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Archive for November 18th, 2009

President Obama has stated repeatedly that we need to eliminate the “special interests” in Washington. However, he seems to be relying on these “interests” to carry his water. Unfortunately, members of his own Party want to throw those special interests “under the bus”.

From an LA Times article (The original article can be found here):

Congressional Democrats’ intensifying efforts to pay for their healthcare overhaul and provide more relief for consumers are threatening to unravel a White House deal with the pharmaceutical industry and turn one of Washington’s most powerful lobbies against the legislation.

Drug makers, which have already spent $110 million lobbying Congress this year, are preparing to make a stand in the Senate, where Majority Leader Harry Reid (D-Nev.) is working to unveil a healthcare bill this week.

And senior administration officials, including White House Chief of Staff Rahm Emanuel, are warning members of Congress not to antagonize the deep-pocketed industry at a time when a major victory appears to be within reach, according to Democratic aides. [emphasis added]

Under the White House deal struck in the summer, companies pledged to support an overhaul and provide limited discounts to Medicare patients in exchange for a promise that no other controls would be imposed on pharmaceutical prices.

It has long been conventional wisdom that the left views the drug companies (aka “Big Pharma”) as an enemy of the people. Now we find out that President Obama has cut a deal with “Big Pharma” to protect their “outrageous” profits. In return, “Big Pharma” is spending over $110 million to help the cause (BTW, that $110 million in cash is coming out of the price of selling drugs – wouldn’t a drug discount have been a better expenditure?).

While the Administration/”Big Pharma” deal has been in effect,

a new AARP survey that showed prices for the most popular brand-name drugs rising at their fastest rate since the seniors group started tracking the data in 2002.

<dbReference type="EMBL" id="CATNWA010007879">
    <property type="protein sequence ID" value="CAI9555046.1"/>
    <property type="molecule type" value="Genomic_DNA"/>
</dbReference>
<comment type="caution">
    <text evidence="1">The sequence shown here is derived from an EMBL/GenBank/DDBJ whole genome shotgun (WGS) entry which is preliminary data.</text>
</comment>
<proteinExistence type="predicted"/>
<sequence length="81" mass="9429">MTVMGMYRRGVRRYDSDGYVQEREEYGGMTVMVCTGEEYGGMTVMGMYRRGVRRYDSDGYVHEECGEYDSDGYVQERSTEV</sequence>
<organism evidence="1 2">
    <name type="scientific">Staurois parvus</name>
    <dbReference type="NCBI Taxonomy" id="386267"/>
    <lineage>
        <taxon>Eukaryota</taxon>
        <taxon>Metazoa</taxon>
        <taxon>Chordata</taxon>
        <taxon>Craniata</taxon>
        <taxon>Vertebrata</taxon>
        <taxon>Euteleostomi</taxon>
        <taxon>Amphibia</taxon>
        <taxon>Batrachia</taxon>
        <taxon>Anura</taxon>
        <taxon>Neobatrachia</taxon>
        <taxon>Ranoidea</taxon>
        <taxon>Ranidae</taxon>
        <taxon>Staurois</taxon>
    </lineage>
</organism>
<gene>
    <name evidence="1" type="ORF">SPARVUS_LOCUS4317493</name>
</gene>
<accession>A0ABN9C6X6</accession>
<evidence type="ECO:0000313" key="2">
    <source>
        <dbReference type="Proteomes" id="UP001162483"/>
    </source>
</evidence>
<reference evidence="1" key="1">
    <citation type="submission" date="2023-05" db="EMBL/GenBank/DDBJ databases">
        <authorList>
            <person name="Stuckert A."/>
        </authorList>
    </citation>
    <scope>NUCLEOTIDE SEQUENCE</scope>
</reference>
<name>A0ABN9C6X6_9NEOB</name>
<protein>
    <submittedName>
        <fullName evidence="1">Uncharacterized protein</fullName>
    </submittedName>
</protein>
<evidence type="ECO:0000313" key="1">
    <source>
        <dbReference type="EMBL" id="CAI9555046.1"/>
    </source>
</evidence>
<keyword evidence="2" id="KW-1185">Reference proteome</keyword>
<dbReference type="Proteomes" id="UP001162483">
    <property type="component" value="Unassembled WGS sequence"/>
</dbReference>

So, once they received Administration “protection”, the industry raised its prices. So, now Senator Reid is going after the industry to pay for his $1 trillion escapade, except that,

In the last two election cycles, drug companies have donated more than $24 million to members of Congress, according to data analyzed by the nonprofit Center for Responsive Politics. That is almost as much as the combined giving of the hospital, nursing home and health insurance industries.

“Big Pharma” is a bigger “special interest” than the Health Insurance lobby, and they used their leverage:

When Sen. Bill Nelson (D-Fla.) moved to force drug makers to provide deeper discounts to Medicare — much as the House bill does — he got a call from deputy White House Chief of Staff Jim Messina, who warned him that the proposal threatened to undo the healthcare campaign, according to Nelson’s office. [emphasis added]

…”Somehow there seems to be a focus only on the pharmaceutical industry,” said Sen. Robert Menendez (D-N.J.), who helped defeat Nelson’s amendment in the Finance Committee. “Before you ask someone to give more, it seems to me that everybody needs to be at the table.”

I guess that despite campaign rhetoric, Washington DC is same-old, same-old. The “special interests” are calling the shots.

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Readers of this blog know I have written about passenger/commuter rail issues frequently in the past. Today, I’m going to turn my attention to what one blog commenter previously referred to as “the low hanging fruit”- freight rail.

Unlike our neighbors Maryland and Pennsylvania, Delaware does not, to my knowledge, at present have a comprehensive freight rail assistance program of any sort.  I think this is a critical omission.

It’s a mistake to think of freight rail transport as antiquated; as something from a bygone era. On the contrary, it is a key ingredient in stimulating economic growth and development. For example, both Maryland and Pennsylvania have used their freight rail assistance programs to help entice in new industries, and to help existing businesses switch from truck to rail transport, thus reducing highway congestion & maintenance costs.

In particular, Maryland’s rail siding initiative provides public funds for the construction of rail sidings for businesses that make specific commitments to utilize freight rail transportation (i.e. it sets minimum carload requirements).  Pennsylvania’s Rail-Freight Assistance Program is more expansive and, in addition to rail sidings, also covers rehabilitation of existing rail lines and grade crossings.

I think Delaware would benefit by adopting a formal program similar to those in Maryland and Pennsylvania.  A Maryland-style rail siding initiative, for example, would give us additional leverage when attempting to attract new businesses to Delaware as well as a mechanism for moving freight traffic off our highways, and on to our existing rail system.

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